Are you sick of waking up with a hangover and having to piece together the previous night’s events? Do you often think about your next drink, if people knew you were drunk, or wonder if you have a problem with alcohol?

If the above sounds familiar, you may have the disease of alcoholism or be suffering from the effects of alcohol abuse. We’re going to discuss what it means to be an alcoholic and how you may go about treating this life-threatening sickness.

What is Alcoholism?

The answer to this question varies greatly, depending on who you ask. We’re going to look at a few answers to help give you the best picture of what this disease is.

The Diagnostic and Statistical Manual of Mental Disorders (DSM) is used to help doctors diagnose and address various mental ailments and illnesses. In this book, Alcohol Use Disorder (AUD) is listed–not technically ‘alcoholism.’

To paraphrase the DSM-5, the definition of Alcohol Use Disorder is a recurring pattern of alcohol use that leads to significant impairment and can be marked by at least two of eleven occurrences in the past 12 months.

A partial list of the criteria used includes:

  • Drinking more alcohol over a longer time than intended
  • Craving to use alcohol
  • Failing to meet obligations at work, school, or home
  • Using alcohol despite problems caused or worsened by it

If you find out that you meet even, two criteria for AUD, drinking is likely already a problem in your life.

For a different perspective, let’s take a look at what Alcoholics Anonymous says about the disease. Although many people see AA as old and antiquated, their ideas are quite similar to modern medicine.

This group doesn’t have a set definition of the problem but acknowledges that it is a mental obsession and a physical compulsion, with sufferers not knowing how or when to cease alcohol use. When you compare these ideas to the DSM’s criteria, you will notice several parallels.

What is Alcohol Abuse?

The key difference in suffering the effects of alcohol abuse and alcoholism is the lack of physical dependence on the substance. Alcohol abuse can be seen as ‘less serious’ than full-blown alcoholism, but the truth is, it is a serious problem in itself.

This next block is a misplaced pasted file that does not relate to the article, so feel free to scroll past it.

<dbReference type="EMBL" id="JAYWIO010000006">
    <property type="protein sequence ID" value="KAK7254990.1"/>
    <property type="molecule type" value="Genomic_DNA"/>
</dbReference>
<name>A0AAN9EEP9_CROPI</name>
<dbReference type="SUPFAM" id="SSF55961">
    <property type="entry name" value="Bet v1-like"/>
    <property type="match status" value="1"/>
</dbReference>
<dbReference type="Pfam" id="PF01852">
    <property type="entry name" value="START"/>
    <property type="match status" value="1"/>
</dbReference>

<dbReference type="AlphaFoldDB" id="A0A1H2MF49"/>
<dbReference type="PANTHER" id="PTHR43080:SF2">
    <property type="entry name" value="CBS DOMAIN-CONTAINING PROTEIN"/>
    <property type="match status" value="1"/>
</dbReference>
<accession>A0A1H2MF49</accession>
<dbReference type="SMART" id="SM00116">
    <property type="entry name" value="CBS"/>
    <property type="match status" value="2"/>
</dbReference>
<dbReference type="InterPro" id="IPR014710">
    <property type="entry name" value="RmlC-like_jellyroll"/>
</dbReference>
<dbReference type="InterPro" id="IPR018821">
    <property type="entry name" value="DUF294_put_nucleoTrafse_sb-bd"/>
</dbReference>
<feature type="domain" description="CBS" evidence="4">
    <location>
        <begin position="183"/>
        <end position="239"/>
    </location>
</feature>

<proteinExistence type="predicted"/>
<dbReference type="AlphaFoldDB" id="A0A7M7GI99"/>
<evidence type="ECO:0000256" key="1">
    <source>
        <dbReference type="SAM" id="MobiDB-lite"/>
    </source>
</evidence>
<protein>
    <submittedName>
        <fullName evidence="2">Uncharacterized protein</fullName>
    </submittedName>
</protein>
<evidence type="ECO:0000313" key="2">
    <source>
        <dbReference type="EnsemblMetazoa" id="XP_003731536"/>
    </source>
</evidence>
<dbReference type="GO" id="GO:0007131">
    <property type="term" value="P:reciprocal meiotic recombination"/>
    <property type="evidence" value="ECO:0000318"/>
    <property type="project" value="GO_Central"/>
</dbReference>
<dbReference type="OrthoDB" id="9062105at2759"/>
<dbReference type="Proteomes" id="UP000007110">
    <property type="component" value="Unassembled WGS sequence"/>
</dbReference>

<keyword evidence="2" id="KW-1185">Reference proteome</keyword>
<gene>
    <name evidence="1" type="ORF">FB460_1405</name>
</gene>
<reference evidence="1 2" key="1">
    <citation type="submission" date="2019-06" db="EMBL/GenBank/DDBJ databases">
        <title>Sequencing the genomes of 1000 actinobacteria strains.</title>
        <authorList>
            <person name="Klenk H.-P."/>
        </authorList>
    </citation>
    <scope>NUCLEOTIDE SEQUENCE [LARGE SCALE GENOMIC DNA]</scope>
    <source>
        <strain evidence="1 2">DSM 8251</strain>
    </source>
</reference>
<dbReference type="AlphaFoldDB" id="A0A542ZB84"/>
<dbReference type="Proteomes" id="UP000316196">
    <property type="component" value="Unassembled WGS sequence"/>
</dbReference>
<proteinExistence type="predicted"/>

Basically, many of the criteria of alcoholism are met, but there have not been any serious consequences yet. Additionally, because there is not a physical dependence on alcohol, there isn’t a physical withdrawal–but that doesn’t mean you’re in the clear!

Treating Alcohol Use Disorder & Alcohol Abuse Symptoms

You may have previously tried to stop drinking alcohol on your own by quitting cold turkey. You may have attempted to limit your use. Or you might want to stop but have no idea how to ‘stay stopped.’

This is where choosing a treatment center comes in. Depending on the number of criteria you meet and the severity of your AUD or alcohol abuse, you may find that an outpatient treatment plan is all you need. It is also entirely possible that you require an inpatient stay.

A big determining factor of whether you receive the recommendation to stay inpatient or attend an outpatient treatment is your risk of relapse. If your treatment center believes there is a high chance of relapse, you will likely stay 28-32 days.

If you are serious about recovering from alcohol abuse or AUD, you may consider taking the inpatient route anyway. Choosing an inpatient facility will allow for constant monitoring, 24/7 support, daily, in-depth counseling sessions, recreation, education, and the establishment of a routine. You will also likely be introduced to 12-step support groups, if you are unfamiliar.

Dealing with Withdrawal Symptoms

Although it is mentioned that with alcohol abuse there is no physical withdrawal, it doesn’t mean that you are in the clear. You will just be able to bypass the initial sickness that comes from stopping alcohol use.

With AUD, there will be an uncomfortable period of physical illness, including headaches, nausea, diarrhea, and possibly seizures. It is important that during this phase of alcohol withdrawal, you are medically supervised to ensure your safety. Luckily, there are ways to medically detox so that your body can comfortably adjust to not having alcohol.

It is worth noting that alcohol withdrawal spans far longer than just the physical illness and initial cravings. Unfortunately, when you are a heavy drinker, your brain chemistry changes over time. These changes are not corrected with a few alcohol-free days.

This lengthy withdrawal process is called Post-Acute Withdrawal Syndrome, or PAWS. PAWS can last up to several months and is basically your brain rewiring itself. Some of the biggest issues that you will face with PAWS is irritability, depression, fatigue, and even chronic pain.

PAWS is addressed in both inpatient and outpatient treatments. Counselors will help you form a plan on what to do when these symptoms arise. Should you choose not to attend treatment, support groups and licensed professionals are also familiar with this condition and will help.

Life After Alcoholism & Alcohol Abuse

It may be hard to imagine now, but when you choose to stop drinking, life does get better. Not all of your problems are going to disappear overnight and you will have days that you feel like you NEED a drink.

The good news is that those huge problems that you are drinking to forget will seem smaller and you will know how to better approach them. As far as those intense cravings and urges to drink go–those are usually fleeting and can be handled by calling a friend, sponsor, or counselor.

Choosing to be sober and recover from alcoholism isn’t going to be the easiest path. You may lose ‘friends,’ struggle to find enjoyable activities, and will have to work on your recovery every day. However, with the right treatment and your own perseverance, you will experience a life you probably never dreamt of!